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Published on : Saturday, November 23, 2013
Reminiscent of the initial days of Deng Xiaopeng when China began its economic reforms the third plenum of the ruling party in China announced a series of dramatic changes. The “Third Plenum of the Communist Party of China’s 18th Central Committee” that was held between 9th and 12th November came up with a number of reforms and policy changes, but affluent Chinese can at least heave a sigh of relief for the moment. None of the policies seem to have the intention of curbing the capacity to build upon the already startling amounts of wealth that this powerful stratum of society has managed to acquire. The planned creation of further Free Trade Zones and private banks and the easing of restrictions for outbound foreign direct investment will, on the contrary, help to develop the international engagement of Chinese companies and investors.
The spending per person on international tourism in China in 2012 amounted to just 75 US$, a tiny sum compared to 266 US$ for the USA and more than 1,000 US$ for Germany, Canada or Australia. Still China is topping the UNWTO tables with US$ 102 billion in total spending, reflecting the fact that only the top ten percent of Chinese society are able to afford trips beyond the borders of Mainland China.
Recently published data for 2013 from the China Tourism Academy, the think tank of the China National Tourism Administration, put the number of outbound trips for the first three quarters of 2013 at 72.5 million, demonstrating a Year-on-Year increase of 18%. In other words, more outbound border-crossings occurred from China in the first nine months of this year than in the whole of 2011.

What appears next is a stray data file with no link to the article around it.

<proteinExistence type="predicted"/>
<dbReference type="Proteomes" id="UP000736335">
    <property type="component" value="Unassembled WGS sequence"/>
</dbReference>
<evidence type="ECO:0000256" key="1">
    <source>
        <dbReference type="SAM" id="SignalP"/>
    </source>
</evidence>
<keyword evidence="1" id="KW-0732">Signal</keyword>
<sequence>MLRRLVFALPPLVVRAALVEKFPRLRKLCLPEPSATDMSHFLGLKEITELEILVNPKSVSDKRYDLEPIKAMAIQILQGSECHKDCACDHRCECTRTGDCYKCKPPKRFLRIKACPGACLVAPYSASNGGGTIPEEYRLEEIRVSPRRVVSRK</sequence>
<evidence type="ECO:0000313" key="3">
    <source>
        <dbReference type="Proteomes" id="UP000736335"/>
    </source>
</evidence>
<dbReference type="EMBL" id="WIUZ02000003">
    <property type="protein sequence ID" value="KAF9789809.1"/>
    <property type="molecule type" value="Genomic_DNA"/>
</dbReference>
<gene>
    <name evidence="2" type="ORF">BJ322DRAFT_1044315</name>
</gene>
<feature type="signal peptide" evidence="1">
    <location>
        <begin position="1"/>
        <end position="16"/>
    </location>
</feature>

The new Chinese government is not only facilitating this accumulation of wealth, but despite the ongoing campaign against conspicuous consumption, the outbound leisure tourism industry actually received public support on several occasions this year. In January the Chairman of the China National Tourism Administration (CNTA), Shao Qiwei, announced that “Outbound tourism will boost China’s development in the long-term. The government, and particularly CNTA, will continue to promote the travelling of Chinese people abroad as we believe in the mutual benefits of collaboration.”
In April President Xi Jinping himself during the 2013 Annual Conference of the Boao Forum for Asia on Hainan Island said in his keynote speech that in the next five years China will probably have over 400 million tourists travelling abroad.
This was the first time ever a Chinese communist party leader spoke internationally in a positive and comprehensive way about outbound tourism. Since then, on several further occasions Xi mentioned outbound travel, for instance during Xi’s visit to Samarkand/Uzbekistan in September, where he alluded to the shared history of travelling on the Silk Road. Outbound tourism, especially to neighboring and to less developed countries, has been increasingly used as a soft power tool even in the face of a tourism trade deficit which will for 2013 certainly reach a level of at least US$70 billion.
In summary, how fast the announced reforms in China become reality remains to be seen. For outbound tourism no limitations on the lifestyles of affluent Chinese are on the horizon. In fact international travel experiences remain, alongside a nice house, a big car, luxury brand apparel and a child with an international university degree, as one of the necessary components of representing oneself as a successful Chinese. With the Chinese government putting no restrictions on international travel but instead supporting it, and visa regulations around the world starting to be eased especially for Chinese frequent travellers means only unfortunate events in China could stop the citizens of the Middle Kingdom in their ongoing quest to see the world.